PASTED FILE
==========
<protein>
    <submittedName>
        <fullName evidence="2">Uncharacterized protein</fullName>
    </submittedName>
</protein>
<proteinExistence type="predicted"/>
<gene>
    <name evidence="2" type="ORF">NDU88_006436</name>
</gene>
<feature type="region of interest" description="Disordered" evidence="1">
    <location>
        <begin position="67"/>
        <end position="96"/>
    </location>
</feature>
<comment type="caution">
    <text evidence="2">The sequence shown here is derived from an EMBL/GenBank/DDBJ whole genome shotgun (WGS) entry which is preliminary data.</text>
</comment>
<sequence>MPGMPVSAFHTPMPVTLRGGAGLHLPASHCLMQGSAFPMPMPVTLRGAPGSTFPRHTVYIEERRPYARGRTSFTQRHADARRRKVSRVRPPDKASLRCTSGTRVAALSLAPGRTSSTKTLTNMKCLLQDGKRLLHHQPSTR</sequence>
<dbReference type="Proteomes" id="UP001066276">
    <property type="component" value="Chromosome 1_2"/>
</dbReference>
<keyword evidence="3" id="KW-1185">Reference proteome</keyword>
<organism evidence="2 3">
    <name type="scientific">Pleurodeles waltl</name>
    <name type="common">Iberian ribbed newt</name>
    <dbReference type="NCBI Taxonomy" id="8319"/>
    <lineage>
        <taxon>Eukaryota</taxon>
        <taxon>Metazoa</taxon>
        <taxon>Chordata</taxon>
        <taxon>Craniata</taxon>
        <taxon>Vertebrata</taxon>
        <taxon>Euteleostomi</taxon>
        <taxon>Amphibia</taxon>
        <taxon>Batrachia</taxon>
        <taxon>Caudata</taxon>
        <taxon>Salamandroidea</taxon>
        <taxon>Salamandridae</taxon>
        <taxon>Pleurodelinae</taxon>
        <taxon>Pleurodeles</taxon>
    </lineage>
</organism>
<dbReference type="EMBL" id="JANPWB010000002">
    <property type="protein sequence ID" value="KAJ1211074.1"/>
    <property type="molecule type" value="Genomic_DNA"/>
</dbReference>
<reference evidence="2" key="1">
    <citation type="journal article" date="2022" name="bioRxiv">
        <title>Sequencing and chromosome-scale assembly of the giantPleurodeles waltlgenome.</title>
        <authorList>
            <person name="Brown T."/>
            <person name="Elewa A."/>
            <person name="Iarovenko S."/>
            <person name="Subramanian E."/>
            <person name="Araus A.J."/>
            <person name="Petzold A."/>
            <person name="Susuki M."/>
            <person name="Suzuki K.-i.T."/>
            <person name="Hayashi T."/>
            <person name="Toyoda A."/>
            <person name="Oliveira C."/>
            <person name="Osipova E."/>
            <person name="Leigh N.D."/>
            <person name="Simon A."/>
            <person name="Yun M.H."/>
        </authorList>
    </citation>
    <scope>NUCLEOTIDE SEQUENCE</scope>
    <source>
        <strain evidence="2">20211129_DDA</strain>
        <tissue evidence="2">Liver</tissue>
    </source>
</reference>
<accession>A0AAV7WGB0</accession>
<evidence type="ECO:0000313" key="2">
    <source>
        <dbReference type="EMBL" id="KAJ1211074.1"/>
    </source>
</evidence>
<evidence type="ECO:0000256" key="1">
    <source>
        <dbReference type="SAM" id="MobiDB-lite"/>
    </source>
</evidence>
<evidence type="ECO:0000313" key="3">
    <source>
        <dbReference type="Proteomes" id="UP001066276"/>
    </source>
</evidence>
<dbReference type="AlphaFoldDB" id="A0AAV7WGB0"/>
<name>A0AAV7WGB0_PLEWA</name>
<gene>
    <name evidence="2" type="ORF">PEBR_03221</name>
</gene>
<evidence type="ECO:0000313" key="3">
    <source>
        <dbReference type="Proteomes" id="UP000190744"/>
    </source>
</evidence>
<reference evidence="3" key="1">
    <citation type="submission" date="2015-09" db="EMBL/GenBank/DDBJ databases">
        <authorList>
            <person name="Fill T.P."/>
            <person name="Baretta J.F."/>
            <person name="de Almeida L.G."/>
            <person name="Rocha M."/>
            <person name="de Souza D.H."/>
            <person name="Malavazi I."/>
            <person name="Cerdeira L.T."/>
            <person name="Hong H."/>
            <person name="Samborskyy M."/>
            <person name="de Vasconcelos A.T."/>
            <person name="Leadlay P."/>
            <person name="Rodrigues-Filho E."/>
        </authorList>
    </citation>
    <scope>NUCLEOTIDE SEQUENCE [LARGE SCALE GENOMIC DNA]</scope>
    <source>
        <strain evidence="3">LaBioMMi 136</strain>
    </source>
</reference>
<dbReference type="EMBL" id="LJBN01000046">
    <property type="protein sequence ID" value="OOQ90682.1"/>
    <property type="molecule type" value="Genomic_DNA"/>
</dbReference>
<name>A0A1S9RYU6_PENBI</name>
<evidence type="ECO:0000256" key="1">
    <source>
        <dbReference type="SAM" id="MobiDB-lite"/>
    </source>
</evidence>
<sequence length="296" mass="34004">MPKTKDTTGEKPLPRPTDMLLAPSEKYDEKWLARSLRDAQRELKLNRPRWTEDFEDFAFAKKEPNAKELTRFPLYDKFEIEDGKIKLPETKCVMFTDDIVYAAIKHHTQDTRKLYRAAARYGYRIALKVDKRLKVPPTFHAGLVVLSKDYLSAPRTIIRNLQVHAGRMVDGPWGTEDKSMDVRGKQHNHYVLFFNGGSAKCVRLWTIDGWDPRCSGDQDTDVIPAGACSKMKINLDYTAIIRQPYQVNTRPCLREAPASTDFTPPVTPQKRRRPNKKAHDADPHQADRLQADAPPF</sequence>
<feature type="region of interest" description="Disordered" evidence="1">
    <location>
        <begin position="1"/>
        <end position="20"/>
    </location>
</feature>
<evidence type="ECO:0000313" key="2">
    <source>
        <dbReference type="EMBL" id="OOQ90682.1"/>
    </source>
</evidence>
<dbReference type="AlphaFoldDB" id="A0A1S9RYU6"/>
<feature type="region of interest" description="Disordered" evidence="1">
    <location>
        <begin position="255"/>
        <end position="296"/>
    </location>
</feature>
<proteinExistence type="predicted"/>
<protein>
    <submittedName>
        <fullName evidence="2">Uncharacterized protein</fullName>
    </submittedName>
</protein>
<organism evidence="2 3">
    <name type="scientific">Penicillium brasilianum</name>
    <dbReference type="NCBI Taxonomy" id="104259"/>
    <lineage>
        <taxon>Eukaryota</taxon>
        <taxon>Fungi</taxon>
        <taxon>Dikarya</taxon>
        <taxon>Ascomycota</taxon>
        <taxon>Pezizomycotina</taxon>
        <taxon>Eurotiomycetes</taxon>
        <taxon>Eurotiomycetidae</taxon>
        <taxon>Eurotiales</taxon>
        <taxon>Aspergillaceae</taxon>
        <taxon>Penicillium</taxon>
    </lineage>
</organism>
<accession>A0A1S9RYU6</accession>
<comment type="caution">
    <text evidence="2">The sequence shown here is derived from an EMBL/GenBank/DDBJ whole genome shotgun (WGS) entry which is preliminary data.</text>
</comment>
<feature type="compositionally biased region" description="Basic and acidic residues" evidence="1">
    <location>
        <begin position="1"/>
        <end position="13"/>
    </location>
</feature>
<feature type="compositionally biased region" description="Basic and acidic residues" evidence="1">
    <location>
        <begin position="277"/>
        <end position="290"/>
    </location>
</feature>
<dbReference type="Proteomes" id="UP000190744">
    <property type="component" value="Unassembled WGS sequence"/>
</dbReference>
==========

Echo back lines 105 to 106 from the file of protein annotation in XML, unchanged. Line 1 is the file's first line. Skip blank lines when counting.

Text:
            <person name="Baretta J.F."/>
            <person name="de Almeida L.G."/>